Today David Michael Cantor, a Phoenix Defense Lawyer, talks about a recently heard case at the US Supreme Court regarding warrantless searches. At issue is the 4th Amendment of the United States Constitution dealing with unreasonable searches and one exception called exigent circumstances.
This hearing revolves around a case from Kentucky in which police officers were chasing a suspect who had just sold drugs to an undercover agent and fled. The officers followed the suspect into an apartment building and became suspicious of one apartment where the smell of marijuana was present. After knocking on the door and announcing their presence as police officers they heard rustling and movement from inside the apartment. Fearing that evidence was being destroyed the officers kicked the door down and instead of finding their suspect they found Hollis King and friends smoking marijuana. King was arrested and given 11 years in prison.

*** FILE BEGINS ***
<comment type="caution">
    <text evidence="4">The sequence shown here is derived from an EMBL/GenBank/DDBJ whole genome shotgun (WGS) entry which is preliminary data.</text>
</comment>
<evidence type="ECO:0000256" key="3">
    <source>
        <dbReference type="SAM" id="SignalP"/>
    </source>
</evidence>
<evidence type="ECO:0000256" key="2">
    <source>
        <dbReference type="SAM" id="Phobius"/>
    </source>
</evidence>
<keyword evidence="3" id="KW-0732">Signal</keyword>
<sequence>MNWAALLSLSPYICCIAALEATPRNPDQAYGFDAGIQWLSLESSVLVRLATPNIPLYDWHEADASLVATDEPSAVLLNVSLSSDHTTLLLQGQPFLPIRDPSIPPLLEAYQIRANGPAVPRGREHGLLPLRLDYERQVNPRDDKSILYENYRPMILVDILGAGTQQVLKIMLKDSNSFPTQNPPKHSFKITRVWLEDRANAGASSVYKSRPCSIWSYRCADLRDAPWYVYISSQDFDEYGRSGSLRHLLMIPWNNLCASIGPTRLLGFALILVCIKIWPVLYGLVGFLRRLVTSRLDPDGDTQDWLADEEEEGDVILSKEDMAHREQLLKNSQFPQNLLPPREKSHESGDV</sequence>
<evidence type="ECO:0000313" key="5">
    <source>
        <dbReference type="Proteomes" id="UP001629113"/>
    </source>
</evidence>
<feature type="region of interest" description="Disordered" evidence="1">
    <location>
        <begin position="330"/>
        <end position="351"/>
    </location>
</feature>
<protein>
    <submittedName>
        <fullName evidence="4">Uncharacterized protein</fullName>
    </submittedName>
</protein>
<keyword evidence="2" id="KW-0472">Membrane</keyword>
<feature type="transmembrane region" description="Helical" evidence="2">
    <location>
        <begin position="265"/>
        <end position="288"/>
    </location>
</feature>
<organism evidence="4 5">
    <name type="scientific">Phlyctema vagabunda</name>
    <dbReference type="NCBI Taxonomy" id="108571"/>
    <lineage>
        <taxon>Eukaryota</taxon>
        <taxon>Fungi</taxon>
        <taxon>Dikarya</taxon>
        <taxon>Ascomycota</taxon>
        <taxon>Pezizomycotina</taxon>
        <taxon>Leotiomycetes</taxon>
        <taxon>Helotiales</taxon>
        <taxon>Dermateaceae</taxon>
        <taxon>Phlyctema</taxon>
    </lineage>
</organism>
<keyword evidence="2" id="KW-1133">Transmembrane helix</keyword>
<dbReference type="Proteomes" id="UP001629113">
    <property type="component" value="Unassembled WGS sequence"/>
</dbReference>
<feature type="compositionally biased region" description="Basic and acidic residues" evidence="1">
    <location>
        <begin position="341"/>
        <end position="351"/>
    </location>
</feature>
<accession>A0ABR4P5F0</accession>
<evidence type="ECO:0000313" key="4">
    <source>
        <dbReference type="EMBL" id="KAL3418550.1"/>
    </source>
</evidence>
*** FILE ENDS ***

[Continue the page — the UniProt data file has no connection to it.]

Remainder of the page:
The United States Constitution’s 4th Amendment protects citizens from unreasonable searches. Typically for a police officer to enter private property they must be issued a warrant. One exception is for ‘exigent circumstances’ where an officer suspects that a crime is being perpetrated and either someones life is at stake, the criminal may escape, or as in this case the evidence may be destroyed.
The problem here, as David Michael Cantor, points out, is that the officers created the exigent circumstance by knocking on the door. David feels that this warrantless search was not justified under the exigent circumstance clause and that the lower courts ruling needs to be upheld.
Naturally that is David’s opinion, let us know what you think.